A North Carolina Common Core Rebrand Is Almost Certain

Photo credit: Mr. TinDC (CC-By-ND 2.0)
Photo credit: Mr. TinDC (CC-By-ND 2.0)

Nothing like hearing about the final recommendations of a Common Core review commission and see that only “modest” changes are going to be made.

North Carolina Public Radio reports:

The commission recommended revising the K-12 math and English language arts standards with attention to things like developmental appropriateness and clarity in the way a standard is written. But it offered no specifics as to which standards should be changed or how.

Commission co-chair Tammy Covil says she’s disappointed the final recommendations aren’t more specific, but that the 15 months members had to deliberate weren’t enough.

“Rather than do something haphazardly, we backed off of attempts to be too specific or even make specific recommendations of changes to specific standards and decided it was more productive to move forward with generalized recommendations,” Covil said.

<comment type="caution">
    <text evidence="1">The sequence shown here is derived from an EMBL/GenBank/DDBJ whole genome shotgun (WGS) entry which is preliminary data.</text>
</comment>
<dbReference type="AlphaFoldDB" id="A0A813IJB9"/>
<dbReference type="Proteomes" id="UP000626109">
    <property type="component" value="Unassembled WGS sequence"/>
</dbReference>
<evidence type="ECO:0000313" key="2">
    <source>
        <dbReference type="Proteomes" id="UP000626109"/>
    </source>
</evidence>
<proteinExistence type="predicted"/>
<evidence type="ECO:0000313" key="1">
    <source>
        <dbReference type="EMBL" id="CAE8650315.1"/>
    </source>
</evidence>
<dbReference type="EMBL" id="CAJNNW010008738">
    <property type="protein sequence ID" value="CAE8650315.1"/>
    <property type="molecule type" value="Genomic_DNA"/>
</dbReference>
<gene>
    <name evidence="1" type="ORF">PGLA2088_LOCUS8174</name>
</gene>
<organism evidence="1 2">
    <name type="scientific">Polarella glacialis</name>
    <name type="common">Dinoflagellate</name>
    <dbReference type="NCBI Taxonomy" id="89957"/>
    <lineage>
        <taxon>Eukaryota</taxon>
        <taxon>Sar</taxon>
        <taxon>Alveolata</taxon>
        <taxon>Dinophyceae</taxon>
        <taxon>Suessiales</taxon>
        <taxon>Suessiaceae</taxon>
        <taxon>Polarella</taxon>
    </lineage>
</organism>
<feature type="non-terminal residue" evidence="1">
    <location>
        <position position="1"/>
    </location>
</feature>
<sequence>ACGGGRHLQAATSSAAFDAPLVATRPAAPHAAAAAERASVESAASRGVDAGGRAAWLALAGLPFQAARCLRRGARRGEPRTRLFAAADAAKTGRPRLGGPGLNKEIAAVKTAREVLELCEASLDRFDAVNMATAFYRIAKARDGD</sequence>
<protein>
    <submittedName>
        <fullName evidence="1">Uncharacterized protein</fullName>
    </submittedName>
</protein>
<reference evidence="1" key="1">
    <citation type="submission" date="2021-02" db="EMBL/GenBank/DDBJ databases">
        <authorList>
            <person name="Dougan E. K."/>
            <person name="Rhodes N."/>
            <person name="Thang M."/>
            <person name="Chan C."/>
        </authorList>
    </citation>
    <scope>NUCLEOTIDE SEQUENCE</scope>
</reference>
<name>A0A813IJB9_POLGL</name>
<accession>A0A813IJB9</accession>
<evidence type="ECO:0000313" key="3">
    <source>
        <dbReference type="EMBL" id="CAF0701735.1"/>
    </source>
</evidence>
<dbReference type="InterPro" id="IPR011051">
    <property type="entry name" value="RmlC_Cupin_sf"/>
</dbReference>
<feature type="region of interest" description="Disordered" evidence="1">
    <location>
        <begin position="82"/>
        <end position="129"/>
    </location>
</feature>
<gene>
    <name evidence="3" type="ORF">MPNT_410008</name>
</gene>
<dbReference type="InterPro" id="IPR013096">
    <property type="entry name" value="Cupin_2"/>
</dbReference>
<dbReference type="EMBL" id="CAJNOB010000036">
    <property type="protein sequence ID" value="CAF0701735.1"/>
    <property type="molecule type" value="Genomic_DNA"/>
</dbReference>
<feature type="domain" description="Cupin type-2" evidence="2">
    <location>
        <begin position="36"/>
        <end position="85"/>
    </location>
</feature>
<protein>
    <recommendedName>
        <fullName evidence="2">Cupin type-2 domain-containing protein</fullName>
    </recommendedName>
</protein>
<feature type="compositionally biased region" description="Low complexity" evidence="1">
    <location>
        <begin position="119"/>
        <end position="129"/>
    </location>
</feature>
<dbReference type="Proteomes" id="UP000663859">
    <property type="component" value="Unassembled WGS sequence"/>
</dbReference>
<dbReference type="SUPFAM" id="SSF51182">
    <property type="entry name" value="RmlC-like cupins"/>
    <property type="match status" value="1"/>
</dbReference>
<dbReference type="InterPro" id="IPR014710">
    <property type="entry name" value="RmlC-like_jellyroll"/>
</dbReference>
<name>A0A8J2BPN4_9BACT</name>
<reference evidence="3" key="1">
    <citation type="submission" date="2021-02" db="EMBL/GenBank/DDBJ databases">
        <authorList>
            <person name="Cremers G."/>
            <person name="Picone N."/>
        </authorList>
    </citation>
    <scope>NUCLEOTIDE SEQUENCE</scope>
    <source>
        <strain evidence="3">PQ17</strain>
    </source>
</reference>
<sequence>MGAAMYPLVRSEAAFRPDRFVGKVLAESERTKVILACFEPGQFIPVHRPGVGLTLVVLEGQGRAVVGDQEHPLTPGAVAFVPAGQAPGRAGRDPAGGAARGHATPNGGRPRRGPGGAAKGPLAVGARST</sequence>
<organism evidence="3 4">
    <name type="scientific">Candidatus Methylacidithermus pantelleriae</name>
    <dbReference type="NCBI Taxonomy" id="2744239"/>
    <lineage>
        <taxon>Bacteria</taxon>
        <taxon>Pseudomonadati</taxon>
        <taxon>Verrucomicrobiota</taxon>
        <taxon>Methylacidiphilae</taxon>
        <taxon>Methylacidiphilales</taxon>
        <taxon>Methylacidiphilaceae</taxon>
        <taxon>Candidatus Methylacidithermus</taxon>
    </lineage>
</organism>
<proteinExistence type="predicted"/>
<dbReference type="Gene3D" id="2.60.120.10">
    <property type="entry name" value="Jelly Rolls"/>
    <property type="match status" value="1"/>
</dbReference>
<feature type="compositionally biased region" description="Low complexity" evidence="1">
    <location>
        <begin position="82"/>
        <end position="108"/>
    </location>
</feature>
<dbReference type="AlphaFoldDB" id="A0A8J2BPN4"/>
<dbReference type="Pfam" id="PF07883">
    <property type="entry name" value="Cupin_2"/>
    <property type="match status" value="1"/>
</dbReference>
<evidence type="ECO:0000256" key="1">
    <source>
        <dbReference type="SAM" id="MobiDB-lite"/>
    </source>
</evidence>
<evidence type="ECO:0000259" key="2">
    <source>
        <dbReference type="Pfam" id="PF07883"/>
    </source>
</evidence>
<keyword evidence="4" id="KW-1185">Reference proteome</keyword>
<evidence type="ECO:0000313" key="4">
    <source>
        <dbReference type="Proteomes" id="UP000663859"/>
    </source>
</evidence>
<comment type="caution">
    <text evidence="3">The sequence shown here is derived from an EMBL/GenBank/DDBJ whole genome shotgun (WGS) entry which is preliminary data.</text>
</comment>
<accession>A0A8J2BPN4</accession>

Raleigh high school math teacher Greta Lumsden was relieved the commission voted down its most sweeping recommendation—to scrap the K-8 math standards and adopt Minnesota’s.

“As teachers we have invested a lot of time, planning, creating curriculum to help implement these standards, and the taxpayers have invested a lot of money in this also,” she said.

The commission also voted down a proposal to switch back to the traditional high school math sequence.

This, this was most definitely not in the spirit of the review bill that was passed that set this commission up.

2 thoughts on “A North Carolina Common Core Rebrand Is Almost Certain

  1. Shane,
    I’ve been at nearly every meeting and reporting on them as you know. This last one was APPALLING.
    Let me know if you want the run down on what really went on in there.

    -Andrea

  2. ““As teachers we have invested a lot of time, planning, creating curriculum to help implement these standards, and the taxpayers have invested a lot of money in this also,” she said.”

    Yes and No.

    Yes, teachers had to spend time creating curriculum because there was none and our Dept. of Public Instruction told teachers in NC two months before school started that they were using Common Core that Fall.

    No, what was spent was Race To The Top Money and our Dept. of Public Instruction can’t or won’t details how that money was spent on allegedly one round of ‘professional development’ three years ago.

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